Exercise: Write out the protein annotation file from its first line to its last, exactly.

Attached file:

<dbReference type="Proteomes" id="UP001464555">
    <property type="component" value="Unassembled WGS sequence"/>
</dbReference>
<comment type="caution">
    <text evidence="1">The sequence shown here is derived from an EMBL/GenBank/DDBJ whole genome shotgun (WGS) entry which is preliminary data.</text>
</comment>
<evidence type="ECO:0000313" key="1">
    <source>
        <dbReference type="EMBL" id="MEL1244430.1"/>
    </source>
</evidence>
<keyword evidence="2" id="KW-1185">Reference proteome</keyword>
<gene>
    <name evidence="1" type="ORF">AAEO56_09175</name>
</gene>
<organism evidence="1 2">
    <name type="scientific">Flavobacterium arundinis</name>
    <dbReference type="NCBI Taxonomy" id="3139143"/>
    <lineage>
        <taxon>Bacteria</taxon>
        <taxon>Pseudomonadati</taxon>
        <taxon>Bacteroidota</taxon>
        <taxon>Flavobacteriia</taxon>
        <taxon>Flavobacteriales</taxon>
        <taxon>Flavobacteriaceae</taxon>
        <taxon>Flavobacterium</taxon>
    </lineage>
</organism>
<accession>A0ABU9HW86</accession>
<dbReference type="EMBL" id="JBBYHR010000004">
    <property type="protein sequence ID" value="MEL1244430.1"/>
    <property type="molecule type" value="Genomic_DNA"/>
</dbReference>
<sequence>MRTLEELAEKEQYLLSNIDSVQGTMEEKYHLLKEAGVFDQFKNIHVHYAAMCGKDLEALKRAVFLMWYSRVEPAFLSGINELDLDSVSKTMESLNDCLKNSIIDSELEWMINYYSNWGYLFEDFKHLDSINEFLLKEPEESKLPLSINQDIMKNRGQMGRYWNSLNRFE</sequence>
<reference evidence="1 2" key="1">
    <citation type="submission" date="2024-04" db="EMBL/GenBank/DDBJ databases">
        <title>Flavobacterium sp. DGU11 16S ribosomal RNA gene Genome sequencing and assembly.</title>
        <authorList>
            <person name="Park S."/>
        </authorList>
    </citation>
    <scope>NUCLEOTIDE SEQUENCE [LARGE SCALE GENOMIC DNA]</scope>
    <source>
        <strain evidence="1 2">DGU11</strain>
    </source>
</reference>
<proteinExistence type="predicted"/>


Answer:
<dbReference type="Proteomes" id="UP001464555">
    <property type="component" value="Unassembled WGS sequence"/>
</dbReference>
<comment type="caution">
    <text evidence="1">The sequence shown here is derived from an EMBL/GenBank/DDBJ whole genome shotgun (WGS) entry which is preliminary data.</text>
</comment>
<evidence type="ECO:0000313" key="1">
    <source>
        <dbReference type="EMBL" id="MEL1244430.1"/>
    </source>
</evidence>
<keyword evidence="2" id="KW-1185">Reference proteome</keyword>
<gene>
    <name evidence="1" type="ORF">AAEO56_09175</name>
</gene>
<organism evidence="1 2">
    <name type="scientific">Flavobacterium arundinis</name>
    <dbReference type="NCBI Taxonomy" id="3139143"/>
    <lineage>
        <taxon>Bacteria</taxon>
        <taxon>Pseudomonadati</taxon>
        <taxon>Bacteroidota</taxon>
        <taxon>Flavobacteriia</taxon>
        <taxon>Flavobacteriales</taxon>
        <taxon>Flavobacteriaceae</taxon>
        <taxon>Flavobacterium</taxon>
    </lineage>
</organism>
<accession>A0ABU9HW86</accession>
<dbReference type="EMBL" id="JBBYHR010000004">
    <property type="protein sequence ID" value="MEL1244430.1"/>
    <property type="molecule type" value="Genomic_DNA"/>
</dbReference>
<sequence>MRTLEELAEKEQYLLSNIDSVQGTMEEKYHLLKEAGVFDQFKNIHVHYAAMCGKDLEALKRAVFLMWYSRVEPAFLSGINELDLDSVSKTMESLNDCLKNSIIDSELEWMINYYSNWGYLFEDFKHLDSINEFLLKEPEESKLPLSINQDIMKNRGQMGRYWNSLNRFE</sequence>
<reference evidence="1 2" key="1">
    <citation type="submission" date="2024-04" db="EMBL/GenBank/DDBJ databases">
        <title>Flavobacterium sp. DGU11 16S ribosomal RNA gene Genome sequencing and assembly.</title>
        <authorList>
            <person name="Park S."/>
        </authorList>
    </citation>
    <scope>NUCLEOTIDE SEQUENCE [LARGE SCALE GENOMIC DNA]</scope>
    <source>
        <strain evidence="1 2">DGU11</strain>
    </source>
</reference>
<proteinExistence type="predicted"/>